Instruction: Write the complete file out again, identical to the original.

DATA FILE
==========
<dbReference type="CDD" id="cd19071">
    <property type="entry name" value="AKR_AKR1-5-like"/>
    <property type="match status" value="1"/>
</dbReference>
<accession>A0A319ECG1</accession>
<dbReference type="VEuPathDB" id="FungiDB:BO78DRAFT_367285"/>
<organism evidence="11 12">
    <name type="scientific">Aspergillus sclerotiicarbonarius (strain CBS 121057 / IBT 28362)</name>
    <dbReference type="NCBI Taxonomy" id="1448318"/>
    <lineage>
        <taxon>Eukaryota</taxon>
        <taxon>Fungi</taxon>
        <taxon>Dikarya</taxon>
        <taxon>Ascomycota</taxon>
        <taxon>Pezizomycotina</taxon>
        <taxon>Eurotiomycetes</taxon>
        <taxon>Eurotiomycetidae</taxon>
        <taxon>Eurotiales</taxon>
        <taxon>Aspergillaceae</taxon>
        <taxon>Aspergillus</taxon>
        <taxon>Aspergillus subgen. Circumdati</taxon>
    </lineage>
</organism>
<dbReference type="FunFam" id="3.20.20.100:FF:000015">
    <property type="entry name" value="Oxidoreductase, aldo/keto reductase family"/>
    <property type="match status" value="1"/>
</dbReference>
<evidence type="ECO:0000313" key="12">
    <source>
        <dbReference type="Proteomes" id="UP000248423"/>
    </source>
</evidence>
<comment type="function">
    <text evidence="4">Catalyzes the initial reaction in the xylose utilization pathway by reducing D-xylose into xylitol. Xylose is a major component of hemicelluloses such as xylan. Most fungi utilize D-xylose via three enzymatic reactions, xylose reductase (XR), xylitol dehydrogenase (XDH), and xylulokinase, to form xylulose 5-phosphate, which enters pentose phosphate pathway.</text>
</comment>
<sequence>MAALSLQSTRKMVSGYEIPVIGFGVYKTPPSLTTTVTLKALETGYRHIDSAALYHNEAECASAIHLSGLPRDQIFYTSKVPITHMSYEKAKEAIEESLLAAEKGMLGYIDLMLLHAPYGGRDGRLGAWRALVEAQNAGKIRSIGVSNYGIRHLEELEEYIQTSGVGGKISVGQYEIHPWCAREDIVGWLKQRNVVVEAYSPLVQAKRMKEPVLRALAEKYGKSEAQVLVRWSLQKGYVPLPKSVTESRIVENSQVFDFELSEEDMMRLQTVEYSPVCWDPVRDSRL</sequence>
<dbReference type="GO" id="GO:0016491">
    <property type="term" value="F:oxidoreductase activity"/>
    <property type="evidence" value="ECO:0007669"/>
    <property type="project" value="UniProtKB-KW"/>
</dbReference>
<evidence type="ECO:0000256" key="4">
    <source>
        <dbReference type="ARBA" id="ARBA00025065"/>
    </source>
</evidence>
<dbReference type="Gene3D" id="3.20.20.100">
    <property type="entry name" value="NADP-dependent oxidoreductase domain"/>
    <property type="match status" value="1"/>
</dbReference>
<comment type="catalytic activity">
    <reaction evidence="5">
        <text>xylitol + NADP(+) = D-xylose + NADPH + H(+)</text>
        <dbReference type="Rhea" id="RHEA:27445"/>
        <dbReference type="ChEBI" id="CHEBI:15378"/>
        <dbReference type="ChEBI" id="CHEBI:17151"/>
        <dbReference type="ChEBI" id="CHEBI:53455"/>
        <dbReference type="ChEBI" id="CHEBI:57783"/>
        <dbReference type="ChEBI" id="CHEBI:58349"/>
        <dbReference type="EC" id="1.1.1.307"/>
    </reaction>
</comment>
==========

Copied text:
<dbReference type="CDD" id="cd19071">
    <property type="entry name" value="AKR_AKR1-5-like"/>
    <property type="match status" value="1"/>
</dbReference>
<accession>A0A319ECG1</accession>
<dbReference type="VEuPathDB" id="FungiDB:BO78DRAFT_367285"/>
<organism evidence="11 12">
    <name type="scientific">Aspergillus sclerotiicarbonarius (strain CBS 121057 / IBT 28362)</name>
    <dbReference type="NCBI Taxonomy" id="1448318"/>
    <lineage>
        <taxon>Eukaryota</taxon>
        <taxon>Fungi</taxon>
        <taxon>Dikarya</taxon>
        <taxon>Ascomycota</taxon>
        <taxon>Pezizomycotina</taxon>
        <taxon>Eurotiomycetes</taxon>
        <taxon>Eurotiomycetidae</taxon>
        <taxon>Eurotiales</taxon>
        <taxon>Aspergillaceae</taxon>
        <taxon>Aspergillus</taxon>
        <taxon>Aspergillus subgen. Circumdati</taxon>
    </lineage>
</organism>
<dbReference type="FunFam" id="3.20.20.100:FF:000015">
    <property type="entry name" value="Oxidoreductase, aldo/keto reductase family"/>
    <property type="match status" value="1"/>
</dbReference>
<evidence type="ECO:0000313" key="12">
    <source>
        <dbReference type="Proteomes" id="UP000248423"/>
    </source>
</evidence>
<comment type="function">
    <text evidence="4">Catalyzes the initial reaction in the xylose utilization pathway by reducing D-xylose into xylitol. Xylose is a major component of hemicelluloses such as xylan. Most fungi utilize D-xylose via three enzymatic reactions, xylose reductase (XR), xylitol dehydrogenase (XDH), and xylulokinase, to form xylulose 5-phosphate, which enters pentose phosphate pathway.</text>
</comment>
<sequence>MAALSLQSTRKMVSGYEIPVIGFGVYKTPPSLTTTVTLKALETGYRHIDSAALYHNEAECASAIHLSGLPRDQIFYTSKVPITHMSYEKAKEAIEESLLAAEKGMLGYIDLMLLHAPYGGRDGRLGAWRALVEAQNAGKIRSIGVSNYGIRHLEELEEYIQTSGVGGKISVGQYEIHPWCAREDIVGWLKQRNVVVEAYSPLVQAKRMKEPVLRALAEKYGKSEAQVLVRWSLQKGYVPLPKSVTESRIVENSQVFDFELSEEDMMRLQTVEYSPVCWDPVRDSRL</sequence>
<dbReference type="GO" id="GO:0016491">
    <property type="term" value="F:oxidoreductase activity"/>
    <property type="evidence" value="ECO:0007669"/>
    <property type="project" value="UniProtKB-KW"/>
</dbReference>
<evidence type="ECO:0000256" key="4">
    <source>
        <dbReference type="ARBA" id="ARBA00025065"/>
    </source>
</evidence>
<dbReference type="Gene3D" id="3.20.20.100">
    <property type="entry name" value="NADP-dependent oxidoreductase domain"/>
    <property type="match status" value="1"/>
</dbReference>
<comment type="catalytic activity">
    <reaction evidence="5">
        <text>xylitol + NADP(+) = D-xylose + NADPH + H(+)</text>
        <dbReference type="Rhea" id="RHEA:27445"/>
        <dbReference type="ChEBI" id="CHEBI:15378"/>
        <dbReference type="ChEBI" id="CHEBI:17151"/>
        <dbReference type="ChEBI" id="CHEBI:53455"/>
        <dbReference type="ChEBI" id="CHEBI:57783"/>
        <dbReference type="ChEBI" id="CHEBI:58349"/>
        <dbReference type="EC" id="1.1.1.307"/>
    </reaction>
</comment>